This paper aims to explain a conceptual background for an emerging agrarian discourse in corporate social responsibility (CSR) research. Socially responsible provision of public goods is examined by encompassing a shift in paradigms and approaches from the industrial phase of development with economic/profit dimension, emphasized by the theory of public goods, to the post-industrial phase of development with moral dimension, empowered by knowledge-based economy, sustainability and further development of the theory of CSR.
The paper sets the conceptual foundations for the holistic study of the two confronting conceptions of public goods and CSR by discussing their interconnectivity and distinctions of relevant approaches in the intersecting classical economics and sustainability fields.
Research results show that provision of public goods is still mainly debated from the classical economic paradigms. Nevertheless, author give promising evidence for the possibility to implement holistic studies on confronting economic and moral dimensions in the field of socially responsible provisions of public goods with use of appropriate theories and approaches from both paradigms depending on the context.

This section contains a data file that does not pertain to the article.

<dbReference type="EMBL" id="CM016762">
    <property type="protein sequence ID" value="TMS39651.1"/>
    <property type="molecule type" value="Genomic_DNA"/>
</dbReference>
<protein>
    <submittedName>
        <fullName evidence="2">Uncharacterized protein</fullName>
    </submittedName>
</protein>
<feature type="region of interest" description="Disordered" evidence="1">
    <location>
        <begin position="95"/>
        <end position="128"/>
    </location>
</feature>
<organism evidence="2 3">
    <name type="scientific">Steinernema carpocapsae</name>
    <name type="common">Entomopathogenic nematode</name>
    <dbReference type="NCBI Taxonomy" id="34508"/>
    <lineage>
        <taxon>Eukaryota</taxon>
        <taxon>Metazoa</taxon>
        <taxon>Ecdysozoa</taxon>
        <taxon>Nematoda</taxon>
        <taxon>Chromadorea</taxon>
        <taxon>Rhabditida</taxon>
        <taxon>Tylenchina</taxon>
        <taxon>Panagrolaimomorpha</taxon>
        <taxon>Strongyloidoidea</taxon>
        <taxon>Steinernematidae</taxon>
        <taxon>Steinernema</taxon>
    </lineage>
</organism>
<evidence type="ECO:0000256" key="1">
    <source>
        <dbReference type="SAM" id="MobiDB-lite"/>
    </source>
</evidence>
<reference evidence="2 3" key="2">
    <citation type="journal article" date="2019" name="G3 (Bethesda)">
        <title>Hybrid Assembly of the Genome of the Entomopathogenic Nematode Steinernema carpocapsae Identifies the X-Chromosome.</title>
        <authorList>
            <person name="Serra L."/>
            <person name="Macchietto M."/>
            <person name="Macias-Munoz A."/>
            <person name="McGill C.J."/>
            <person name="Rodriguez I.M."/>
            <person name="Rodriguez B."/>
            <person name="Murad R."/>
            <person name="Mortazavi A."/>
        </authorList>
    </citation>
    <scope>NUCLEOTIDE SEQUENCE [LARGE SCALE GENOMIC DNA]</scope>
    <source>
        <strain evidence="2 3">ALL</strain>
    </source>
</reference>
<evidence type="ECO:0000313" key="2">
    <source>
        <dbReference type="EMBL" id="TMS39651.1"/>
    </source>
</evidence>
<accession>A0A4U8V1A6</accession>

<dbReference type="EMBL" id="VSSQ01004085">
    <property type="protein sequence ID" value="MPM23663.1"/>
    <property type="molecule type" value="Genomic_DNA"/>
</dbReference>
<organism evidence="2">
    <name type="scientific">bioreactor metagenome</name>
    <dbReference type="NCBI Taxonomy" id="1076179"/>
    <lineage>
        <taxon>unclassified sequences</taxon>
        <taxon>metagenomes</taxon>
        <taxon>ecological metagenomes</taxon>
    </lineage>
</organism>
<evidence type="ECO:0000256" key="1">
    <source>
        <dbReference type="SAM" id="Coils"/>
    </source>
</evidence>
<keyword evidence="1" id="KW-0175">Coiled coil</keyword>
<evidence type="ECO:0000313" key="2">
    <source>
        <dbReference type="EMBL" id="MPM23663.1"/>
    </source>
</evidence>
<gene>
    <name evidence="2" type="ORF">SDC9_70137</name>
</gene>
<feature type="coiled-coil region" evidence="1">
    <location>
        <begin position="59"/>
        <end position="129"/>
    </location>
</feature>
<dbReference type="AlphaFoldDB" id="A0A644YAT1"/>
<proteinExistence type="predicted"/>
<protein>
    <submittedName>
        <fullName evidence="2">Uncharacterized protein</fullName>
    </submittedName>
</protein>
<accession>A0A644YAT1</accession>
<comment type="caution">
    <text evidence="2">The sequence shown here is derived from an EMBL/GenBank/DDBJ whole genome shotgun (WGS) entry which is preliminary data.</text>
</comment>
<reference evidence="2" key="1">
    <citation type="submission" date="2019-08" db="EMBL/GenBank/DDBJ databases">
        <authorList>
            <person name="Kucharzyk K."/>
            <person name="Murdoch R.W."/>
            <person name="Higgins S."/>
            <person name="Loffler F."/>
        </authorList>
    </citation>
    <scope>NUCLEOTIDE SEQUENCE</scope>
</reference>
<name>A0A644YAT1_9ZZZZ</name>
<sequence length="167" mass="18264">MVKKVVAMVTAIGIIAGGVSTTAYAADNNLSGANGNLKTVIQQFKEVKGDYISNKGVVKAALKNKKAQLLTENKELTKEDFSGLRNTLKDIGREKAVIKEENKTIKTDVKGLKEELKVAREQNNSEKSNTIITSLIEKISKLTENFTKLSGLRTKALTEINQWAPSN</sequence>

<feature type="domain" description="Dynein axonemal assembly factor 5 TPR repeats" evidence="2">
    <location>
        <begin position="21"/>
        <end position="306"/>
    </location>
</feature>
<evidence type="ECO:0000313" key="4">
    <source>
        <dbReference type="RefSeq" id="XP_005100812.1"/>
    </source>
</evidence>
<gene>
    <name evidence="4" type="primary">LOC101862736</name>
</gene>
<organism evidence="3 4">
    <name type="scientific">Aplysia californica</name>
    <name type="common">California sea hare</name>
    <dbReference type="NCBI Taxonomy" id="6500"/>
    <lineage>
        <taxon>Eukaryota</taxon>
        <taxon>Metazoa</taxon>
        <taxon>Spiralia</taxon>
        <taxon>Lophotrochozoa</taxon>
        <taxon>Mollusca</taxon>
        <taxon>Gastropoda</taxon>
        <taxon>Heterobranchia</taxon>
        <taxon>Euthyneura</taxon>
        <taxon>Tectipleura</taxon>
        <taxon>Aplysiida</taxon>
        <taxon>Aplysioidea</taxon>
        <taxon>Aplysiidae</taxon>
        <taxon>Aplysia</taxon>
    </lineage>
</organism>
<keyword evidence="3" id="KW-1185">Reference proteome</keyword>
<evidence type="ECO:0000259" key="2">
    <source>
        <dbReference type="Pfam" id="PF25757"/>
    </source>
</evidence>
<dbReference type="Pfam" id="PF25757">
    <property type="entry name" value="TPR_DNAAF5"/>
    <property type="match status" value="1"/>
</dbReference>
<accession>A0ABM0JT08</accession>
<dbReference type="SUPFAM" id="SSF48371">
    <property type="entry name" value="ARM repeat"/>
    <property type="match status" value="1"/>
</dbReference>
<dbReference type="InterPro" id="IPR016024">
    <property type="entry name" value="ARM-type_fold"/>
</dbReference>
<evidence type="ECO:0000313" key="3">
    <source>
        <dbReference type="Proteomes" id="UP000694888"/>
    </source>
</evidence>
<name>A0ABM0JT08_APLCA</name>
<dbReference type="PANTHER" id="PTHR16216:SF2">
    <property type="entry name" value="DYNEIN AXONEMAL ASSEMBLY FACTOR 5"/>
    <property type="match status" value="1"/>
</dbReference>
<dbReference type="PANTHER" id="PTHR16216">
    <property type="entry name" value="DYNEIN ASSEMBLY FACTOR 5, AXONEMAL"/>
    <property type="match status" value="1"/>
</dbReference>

This paper presents exceptionally theoretical insights and sophisticated explanations of the background of emerging agrarian discourse in CSR. It gives implications for further research in the field of socially responsible provision of public goods both from theoretical and empirical point of view.
The study proves the enlarged scope of the theory of CSR by conceptualizing the newly emerging discourse in the field, which has been absent from theoretical to empirical CSR research in agriculture.
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